About a year later, Chadwick said, he found out that the staff tithing percentages had barely changed.
“So I confronted it again” in another staff meeting, Chadwick said. This, he said he was told later by council members, made some of his staff uncomfortable.
Chadwick is conservative politically. He believes that his reticence about publicly stating his opinion about whether women should be ordained and work as campus pastors at Forest Hill — the church has not employed a female campus pastor, although the Council of Elders has long had women members — could have bothered some colleagues. And, he said, he sometimes did talk sternly to staff members who he didn’t think were doing their jobs.
Still, the pastor said, he was never presented with any formal written complaints by the church, as he believes he should have been under Forest Hill guidelines. And he received a good job performance review in November 2018, three months before he resigned. Chadwick described that review as “glowing.”
The evaluation came from Emmrich during a year in which the church’s voluntary giving rose from $20 million to $26 million, according to the financial statements that Forest Hill publishes on its own website.
Emmrich said none of the issues that led to Chadwick’s departure “were known at that time.”
“I don’t know if ‘glowing’ is the right word,” Emmrich said. “… I don’t want to imply that it was negative…. It was kind of average.”
Issues with church direction
There were other issues at stake, too, regarding church direction. Forest Hill’s six campuses each have a “campus pastor,” who is in charge of that specific site and preaches once a month. The other three Sundays usually featured Chadwick preaching from the main campus with the sermon being shown on video at the other locations.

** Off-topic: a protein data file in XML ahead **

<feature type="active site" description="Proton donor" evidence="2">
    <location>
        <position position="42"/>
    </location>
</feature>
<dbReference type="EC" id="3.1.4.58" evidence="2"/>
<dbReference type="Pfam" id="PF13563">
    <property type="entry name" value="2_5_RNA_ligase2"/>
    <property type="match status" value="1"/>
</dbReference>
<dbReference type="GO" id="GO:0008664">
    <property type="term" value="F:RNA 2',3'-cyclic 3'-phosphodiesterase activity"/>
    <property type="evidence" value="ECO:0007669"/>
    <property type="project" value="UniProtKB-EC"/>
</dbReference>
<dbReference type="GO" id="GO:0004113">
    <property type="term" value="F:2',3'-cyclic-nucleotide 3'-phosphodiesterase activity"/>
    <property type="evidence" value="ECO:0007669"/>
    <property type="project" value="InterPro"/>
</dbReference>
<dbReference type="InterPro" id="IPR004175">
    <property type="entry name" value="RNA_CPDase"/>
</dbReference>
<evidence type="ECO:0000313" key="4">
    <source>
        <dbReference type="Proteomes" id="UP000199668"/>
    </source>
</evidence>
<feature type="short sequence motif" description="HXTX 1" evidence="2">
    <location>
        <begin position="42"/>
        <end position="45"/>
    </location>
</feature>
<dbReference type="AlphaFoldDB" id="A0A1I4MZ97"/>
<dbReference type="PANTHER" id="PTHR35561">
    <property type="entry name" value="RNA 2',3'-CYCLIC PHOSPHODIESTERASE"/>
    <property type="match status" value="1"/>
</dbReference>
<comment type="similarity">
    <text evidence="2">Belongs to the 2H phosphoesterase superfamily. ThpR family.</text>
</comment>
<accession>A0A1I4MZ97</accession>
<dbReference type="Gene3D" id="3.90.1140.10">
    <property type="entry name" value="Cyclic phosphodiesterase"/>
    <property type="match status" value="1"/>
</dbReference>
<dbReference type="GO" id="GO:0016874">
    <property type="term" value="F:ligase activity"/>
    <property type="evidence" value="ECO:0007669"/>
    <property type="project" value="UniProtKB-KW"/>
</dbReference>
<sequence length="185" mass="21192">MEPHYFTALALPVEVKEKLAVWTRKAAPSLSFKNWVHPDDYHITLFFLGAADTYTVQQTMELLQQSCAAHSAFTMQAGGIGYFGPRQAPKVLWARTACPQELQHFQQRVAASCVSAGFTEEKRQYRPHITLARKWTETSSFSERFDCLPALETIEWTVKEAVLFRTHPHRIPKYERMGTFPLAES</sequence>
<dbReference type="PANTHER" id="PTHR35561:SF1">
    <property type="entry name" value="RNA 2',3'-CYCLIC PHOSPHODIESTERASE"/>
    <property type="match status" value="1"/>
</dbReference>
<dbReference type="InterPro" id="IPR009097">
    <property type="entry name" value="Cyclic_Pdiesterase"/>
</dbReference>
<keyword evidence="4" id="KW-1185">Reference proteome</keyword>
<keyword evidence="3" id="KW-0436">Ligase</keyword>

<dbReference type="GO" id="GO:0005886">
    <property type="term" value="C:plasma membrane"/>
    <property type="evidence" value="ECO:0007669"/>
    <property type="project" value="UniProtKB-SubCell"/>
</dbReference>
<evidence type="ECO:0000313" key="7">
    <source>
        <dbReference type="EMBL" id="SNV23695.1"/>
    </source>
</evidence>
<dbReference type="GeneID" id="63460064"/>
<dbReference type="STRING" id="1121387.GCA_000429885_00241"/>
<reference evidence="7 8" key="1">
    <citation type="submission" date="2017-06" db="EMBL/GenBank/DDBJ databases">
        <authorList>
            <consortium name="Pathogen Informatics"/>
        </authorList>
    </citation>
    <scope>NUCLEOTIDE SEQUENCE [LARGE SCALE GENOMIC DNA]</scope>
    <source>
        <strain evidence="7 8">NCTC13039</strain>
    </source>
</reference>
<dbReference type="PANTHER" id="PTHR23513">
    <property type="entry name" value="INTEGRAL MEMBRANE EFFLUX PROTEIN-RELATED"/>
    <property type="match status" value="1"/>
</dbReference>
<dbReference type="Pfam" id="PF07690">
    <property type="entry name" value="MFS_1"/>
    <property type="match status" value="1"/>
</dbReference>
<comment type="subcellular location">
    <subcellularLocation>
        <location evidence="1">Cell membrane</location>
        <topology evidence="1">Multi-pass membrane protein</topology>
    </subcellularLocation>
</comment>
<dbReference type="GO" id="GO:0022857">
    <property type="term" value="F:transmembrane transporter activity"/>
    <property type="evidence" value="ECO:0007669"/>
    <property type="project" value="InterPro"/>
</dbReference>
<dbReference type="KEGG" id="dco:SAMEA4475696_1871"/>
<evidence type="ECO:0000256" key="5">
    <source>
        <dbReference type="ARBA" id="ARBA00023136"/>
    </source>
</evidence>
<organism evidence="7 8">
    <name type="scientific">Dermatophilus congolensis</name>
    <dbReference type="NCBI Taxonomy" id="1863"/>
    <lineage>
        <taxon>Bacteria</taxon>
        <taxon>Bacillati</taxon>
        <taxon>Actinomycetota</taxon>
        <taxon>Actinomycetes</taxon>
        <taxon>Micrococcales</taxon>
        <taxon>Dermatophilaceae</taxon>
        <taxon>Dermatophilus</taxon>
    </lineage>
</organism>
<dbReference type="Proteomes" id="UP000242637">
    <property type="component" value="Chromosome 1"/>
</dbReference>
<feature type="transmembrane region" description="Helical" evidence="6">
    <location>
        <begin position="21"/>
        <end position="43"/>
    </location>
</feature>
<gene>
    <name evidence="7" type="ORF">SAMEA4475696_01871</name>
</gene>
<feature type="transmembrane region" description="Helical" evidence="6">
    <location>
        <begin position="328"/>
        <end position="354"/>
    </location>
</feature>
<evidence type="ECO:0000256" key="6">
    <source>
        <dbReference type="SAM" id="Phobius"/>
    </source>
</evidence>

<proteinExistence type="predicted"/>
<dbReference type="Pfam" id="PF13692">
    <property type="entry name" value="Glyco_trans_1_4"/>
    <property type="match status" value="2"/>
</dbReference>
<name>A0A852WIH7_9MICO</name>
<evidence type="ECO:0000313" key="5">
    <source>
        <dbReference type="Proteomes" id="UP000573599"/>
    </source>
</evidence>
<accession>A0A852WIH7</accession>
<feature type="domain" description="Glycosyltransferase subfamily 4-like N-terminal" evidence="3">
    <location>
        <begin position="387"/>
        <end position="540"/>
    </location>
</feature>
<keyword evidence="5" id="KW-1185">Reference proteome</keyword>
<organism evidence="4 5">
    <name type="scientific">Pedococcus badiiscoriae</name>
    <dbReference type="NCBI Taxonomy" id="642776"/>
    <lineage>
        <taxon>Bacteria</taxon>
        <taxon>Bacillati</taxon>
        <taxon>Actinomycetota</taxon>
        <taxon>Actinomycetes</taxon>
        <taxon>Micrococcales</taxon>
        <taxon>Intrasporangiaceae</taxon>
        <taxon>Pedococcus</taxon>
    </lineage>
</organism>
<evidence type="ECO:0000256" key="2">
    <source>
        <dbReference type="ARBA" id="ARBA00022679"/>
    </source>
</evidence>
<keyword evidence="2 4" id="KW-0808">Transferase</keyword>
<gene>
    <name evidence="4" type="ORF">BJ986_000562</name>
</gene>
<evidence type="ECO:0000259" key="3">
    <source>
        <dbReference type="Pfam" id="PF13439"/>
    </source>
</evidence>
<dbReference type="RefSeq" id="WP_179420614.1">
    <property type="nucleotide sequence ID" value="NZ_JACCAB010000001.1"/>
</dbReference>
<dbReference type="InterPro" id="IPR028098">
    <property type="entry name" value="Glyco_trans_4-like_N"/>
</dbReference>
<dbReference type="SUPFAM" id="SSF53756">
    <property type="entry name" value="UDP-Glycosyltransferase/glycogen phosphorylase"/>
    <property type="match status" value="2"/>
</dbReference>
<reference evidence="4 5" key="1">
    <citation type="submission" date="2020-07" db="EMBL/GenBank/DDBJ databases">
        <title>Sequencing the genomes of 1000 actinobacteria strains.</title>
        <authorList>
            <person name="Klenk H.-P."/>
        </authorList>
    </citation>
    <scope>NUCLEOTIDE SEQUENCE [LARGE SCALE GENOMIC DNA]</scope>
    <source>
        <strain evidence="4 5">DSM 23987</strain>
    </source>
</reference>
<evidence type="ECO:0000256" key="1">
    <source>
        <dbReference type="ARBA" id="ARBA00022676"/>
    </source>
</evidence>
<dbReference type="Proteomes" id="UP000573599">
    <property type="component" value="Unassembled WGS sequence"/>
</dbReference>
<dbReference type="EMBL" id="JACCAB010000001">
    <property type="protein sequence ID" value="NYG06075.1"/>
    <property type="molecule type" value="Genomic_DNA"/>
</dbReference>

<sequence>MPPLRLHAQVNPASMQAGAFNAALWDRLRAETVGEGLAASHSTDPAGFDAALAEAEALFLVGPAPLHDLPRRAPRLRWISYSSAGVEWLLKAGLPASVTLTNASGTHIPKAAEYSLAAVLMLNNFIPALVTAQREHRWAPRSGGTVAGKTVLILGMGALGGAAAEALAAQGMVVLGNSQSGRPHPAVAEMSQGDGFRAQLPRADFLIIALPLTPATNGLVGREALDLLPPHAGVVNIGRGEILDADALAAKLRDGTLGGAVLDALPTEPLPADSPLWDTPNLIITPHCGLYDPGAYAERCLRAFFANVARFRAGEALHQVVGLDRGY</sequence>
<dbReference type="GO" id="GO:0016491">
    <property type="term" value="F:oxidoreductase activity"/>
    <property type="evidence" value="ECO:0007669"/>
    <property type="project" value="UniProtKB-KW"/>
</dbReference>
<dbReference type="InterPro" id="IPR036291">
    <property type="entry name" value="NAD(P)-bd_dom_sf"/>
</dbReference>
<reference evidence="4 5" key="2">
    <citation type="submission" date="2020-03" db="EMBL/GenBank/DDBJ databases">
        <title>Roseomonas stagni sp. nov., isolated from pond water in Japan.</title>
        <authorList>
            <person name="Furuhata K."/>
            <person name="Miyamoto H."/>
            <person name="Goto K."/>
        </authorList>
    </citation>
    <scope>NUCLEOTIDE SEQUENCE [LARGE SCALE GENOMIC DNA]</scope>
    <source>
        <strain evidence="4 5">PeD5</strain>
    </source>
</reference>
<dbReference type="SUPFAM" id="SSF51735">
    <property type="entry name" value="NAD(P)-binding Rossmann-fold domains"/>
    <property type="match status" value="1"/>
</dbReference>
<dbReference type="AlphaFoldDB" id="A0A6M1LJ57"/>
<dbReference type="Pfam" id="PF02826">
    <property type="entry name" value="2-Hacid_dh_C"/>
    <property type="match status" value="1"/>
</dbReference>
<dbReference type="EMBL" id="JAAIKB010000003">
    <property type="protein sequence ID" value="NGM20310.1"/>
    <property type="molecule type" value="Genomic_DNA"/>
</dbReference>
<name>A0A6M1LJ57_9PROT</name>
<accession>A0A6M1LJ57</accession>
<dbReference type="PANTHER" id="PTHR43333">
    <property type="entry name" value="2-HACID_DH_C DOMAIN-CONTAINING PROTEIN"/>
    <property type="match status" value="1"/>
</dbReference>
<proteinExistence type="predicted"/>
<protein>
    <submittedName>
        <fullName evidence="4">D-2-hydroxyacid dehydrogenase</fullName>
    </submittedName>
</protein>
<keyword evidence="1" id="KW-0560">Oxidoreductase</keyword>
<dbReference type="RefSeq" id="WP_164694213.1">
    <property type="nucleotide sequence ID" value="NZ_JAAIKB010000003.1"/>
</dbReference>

Although Chadwick said he had privately begun to have doubts about the multi-site church model, Forest Hill still has plans to grow. The church’s seventh campus is tentatively slated for east Charlotte in 2020.
Chadwick had announced in July 2018 at a massive Forest Hill gathering at the Charlotte Knights uptown stadium that the church planned to add 20 more campus sites altogether. (He also said at the time that he planned to stay at Forest Hill for another 10 years).
Chadwick told the church’s other leaders that he wanted all of the campuses to operate like the franchises of a restaurant or store. He wanted them to be run the same way.
Some at Forest Hill believed, however, that each campus pastor should be freer to contextualize his own worship service to fit the needs of its community. This “autonomy vs. centrality” issue was often a subject of debate, Chadwick said.
Mike Boulware serves as pastor of Forest Hill’s campus in Waxhaw. In an interview, he wouldn’t get into specifics of the Chadwick/Forest Hill split but said he still wishes that Chadwick would return to Forest Hill to preach a farewell sermon.
“The invitation is open for David,” Boulware said. “I think sometimes it just takes a little time. I fully expect he will come back (for a final sermon) because there are literally thousands of people, including me, who want to hug David and say, ‘Thank you for your years of service.’”
Rumors start to fly
Chadwick isn’t the first well-known pastor to split messily with the church that he guided to prominence. But his quick departure left a number of Forest Hill congregants shaken.
Forest Hill member Mindy Hinson has taken her two sons to the church for more than a decade.
“We have spent every Christmas Eve for the last 11 years at Forest Hill Church with David,” Hinson said. “He has been the only pastor my sons have ever known. To read in the online Observer and get an email that he was ‘gone’ was one of the weirdest days of my life.... We have been heartbroken that David did not and has not addressed the congregation from the pulpit.…. It has been confusing and hard, because of the rumor mills.”
Chadwick has heard many of those rumors: That he had cancer. Or dementia. Or that he had committed some felony.
None of those things is true, he said. But those rumors were one reason he agreed to be interviewed for this story, the pastor said. He also felt remorse, he said, for not telling a fuller version of the truth about his resignation in the Observer’s original story.